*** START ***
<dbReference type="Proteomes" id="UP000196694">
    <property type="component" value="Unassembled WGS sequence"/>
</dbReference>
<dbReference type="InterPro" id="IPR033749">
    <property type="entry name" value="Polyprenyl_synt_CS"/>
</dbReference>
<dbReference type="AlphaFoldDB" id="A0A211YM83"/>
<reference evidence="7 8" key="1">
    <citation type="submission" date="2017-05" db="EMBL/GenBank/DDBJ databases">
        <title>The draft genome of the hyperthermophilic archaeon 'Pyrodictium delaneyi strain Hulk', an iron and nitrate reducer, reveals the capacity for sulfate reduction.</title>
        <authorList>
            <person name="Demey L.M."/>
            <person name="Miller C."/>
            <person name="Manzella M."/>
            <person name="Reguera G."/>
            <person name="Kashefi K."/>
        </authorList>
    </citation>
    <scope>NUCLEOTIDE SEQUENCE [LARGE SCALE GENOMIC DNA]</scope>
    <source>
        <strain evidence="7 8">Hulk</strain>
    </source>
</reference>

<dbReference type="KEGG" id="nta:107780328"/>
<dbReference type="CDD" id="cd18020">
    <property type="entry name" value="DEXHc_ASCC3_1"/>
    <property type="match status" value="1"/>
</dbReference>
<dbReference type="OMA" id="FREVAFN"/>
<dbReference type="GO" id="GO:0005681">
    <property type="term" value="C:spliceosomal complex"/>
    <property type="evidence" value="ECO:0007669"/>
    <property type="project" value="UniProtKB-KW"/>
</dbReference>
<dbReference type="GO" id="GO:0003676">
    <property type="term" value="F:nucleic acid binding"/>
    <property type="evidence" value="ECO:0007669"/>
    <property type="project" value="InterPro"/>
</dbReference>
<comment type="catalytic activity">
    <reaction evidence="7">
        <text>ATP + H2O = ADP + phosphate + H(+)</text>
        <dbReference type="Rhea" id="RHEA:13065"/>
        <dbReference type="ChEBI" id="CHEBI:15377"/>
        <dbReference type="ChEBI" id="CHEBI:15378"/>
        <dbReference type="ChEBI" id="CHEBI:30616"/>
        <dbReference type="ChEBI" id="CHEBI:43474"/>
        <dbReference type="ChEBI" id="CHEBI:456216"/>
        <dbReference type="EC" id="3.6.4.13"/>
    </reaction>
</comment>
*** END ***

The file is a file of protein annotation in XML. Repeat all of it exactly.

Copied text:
<dbReference type="Proteomes" id="UP000196694">
    <property type="component" value="Unassembled WGS sequence"/>
</dbReference>
<dbReference type="InterPro" id="IPR033749">
    <property type="entry name" value="Polyprenyl_synt_CS"/>
</dbReference>
<dbReference type="AlphaFoldDB" id="A0A211YM83"/>
<reference evidence="7 8" key="1">
    <citation type="submission" date="2017-05" db="EMBL/GenBank/DDBJ databases">
        <title>The draft genome of the hyperthermophilic archaeon 'Pyrodictium delaneyi strain Hulk', an iron and nitrate reducer, reveals the capacity for sulfate reduction.</title>
        <authorList>
            <person name="Demey L.M."/>
            <person name="Miller C."/>
            <person name="Manzella M."/>
            <person name="Reguera G."/>
            <person name="Kashefi K."/>
        </authorList>
    </citation>
    <scope>NUCLEOTIDE SEQUENCE [LARGE SCALE GENOMIC DNA]</scope>
    <source>
        <strain evidence="7 8">Hulk</strain>
    </source>
</reference>

<dbReference type="KEGG" id="nta:107780328"/>
<dbReference type="CDD" id="cd18020">
    <property type="entry name" value="DEXHc_ASCC3_1"/>
    <property type="match status" value="1"/>
</dbReference>
<dbReference type="OMA" id="FREVAFN"/>
<dbReference type="GO" id="GO:0005681">
    <property type="term" value="C:spliceosomal complex"/>
    <property type="evidence" value="ECO:0007669"/>
    <property type="project" value="UniProtKB-KW"/>
</dbReference>
<dbReference type="GO" id="GO:0003676">
    <property type="term" value="F:nucleic acid binding"/>
    <property type="evidence" value="ECO:0007669"/>
    <property type="project" value="InterPro"/>
</dbReference>
<comment type="catalytic activity">
    <reaction evidence="7">
        <text>ATP + H2O = ADP + phosphate + H(+)</text>
        <dbReference type="Rhea" id="RHEA:13065"/>
        <dbReference type="ChEBI" id="CHEBI:15377"/>
        <dbReference type="ChEBI" id="CHEBI:15378"/>
        <dbReference type="ChEBI" id="CHEBI:30616"/>
        <dbReference type="ChEBI" id="CHEBI:43474"/>
        <dbReference type="ChEBI" id="CHEBI:456216"/>
        <dbReference type="EC" id="3.6.4.13"/>
    </reaction>
</comment>